More great places to read about Dutch biking wisdom

June 11, 2018

Michael Andersen, PlacesForBikes staff writer

We’ve been reporting this week from the Netherlands — here’s why.

All good things come to an end. Last week’s study tour is done and almost all of us have headed home.

But if you’ve been following along on the blog, or if you’ve enjoyed our monster Twitter thread, here are some other places to keep getting your fix of Dutch bike infrastructure and practice.

David Hembrow, a cranky, incisive Brit based in the small Dutch city of Assen, publishes A View from the Cycle Path, and also leads study tours of Dutch infrastructure. Hembrow’s blog may be the oldest publishing English-language blog about Dutch biking and it’s a must-read for his perceptive analysis and blunt opinions.

Mark Wagenbuur, a Dutch-born writer and videographer based in Den Bosch, started publishing his website Bicycle Dutch in 2011 because (as he puts it) “someone was wrong on the Internet.” He’s since become maybe the best-known web commentator on Dutch infrastructure working in English, thanks to his skillful use of video to illustrate his observations. We were lucky to see two separate presentations by Wagenbuur in our tour, but I didn’t even aspire to summarize them here — his medium is video, and he’s fantastic at combining famous, obscure and original clips to tell powerful stories about the past and future of bicycling.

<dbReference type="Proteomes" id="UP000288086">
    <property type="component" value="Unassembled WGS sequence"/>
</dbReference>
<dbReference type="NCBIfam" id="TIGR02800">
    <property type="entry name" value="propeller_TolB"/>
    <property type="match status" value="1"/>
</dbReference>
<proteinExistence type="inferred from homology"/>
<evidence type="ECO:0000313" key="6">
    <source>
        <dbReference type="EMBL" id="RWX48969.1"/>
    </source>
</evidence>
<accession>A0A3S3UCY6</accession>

Throughout this week’s tour, we’ve been following the wheel-tracks of Jonathan Maus of BikePortland.org. Maus (who is, I should say, a friend and my own former boss) joined a PeopleForBikes study tour in 2013 and turned it into a classic series of insights about the Netherlands and Denmark, anchored on brilliant documentary photography:

Across the English Channel are two British blogs that take advantage of their proximity to the Netherlands: Mark Treasure’s As Easy as Riding a Bike and Mark Philpotts’ The Ranty Highwayman. Both write mostly for U.K. audiences — but, well, the latest post on both sites right now is about the Netherlands. These writers bring an outsider’s view and an activist’s sensibility to their pieces about Dutch biking.

This just scratches the surface of the thousands of Internet articles and videos and hundreds of books and films published in English (not to mention other languages) about the Netherlands and the unique role of biking in its cities. Maybe the next one will come from you.

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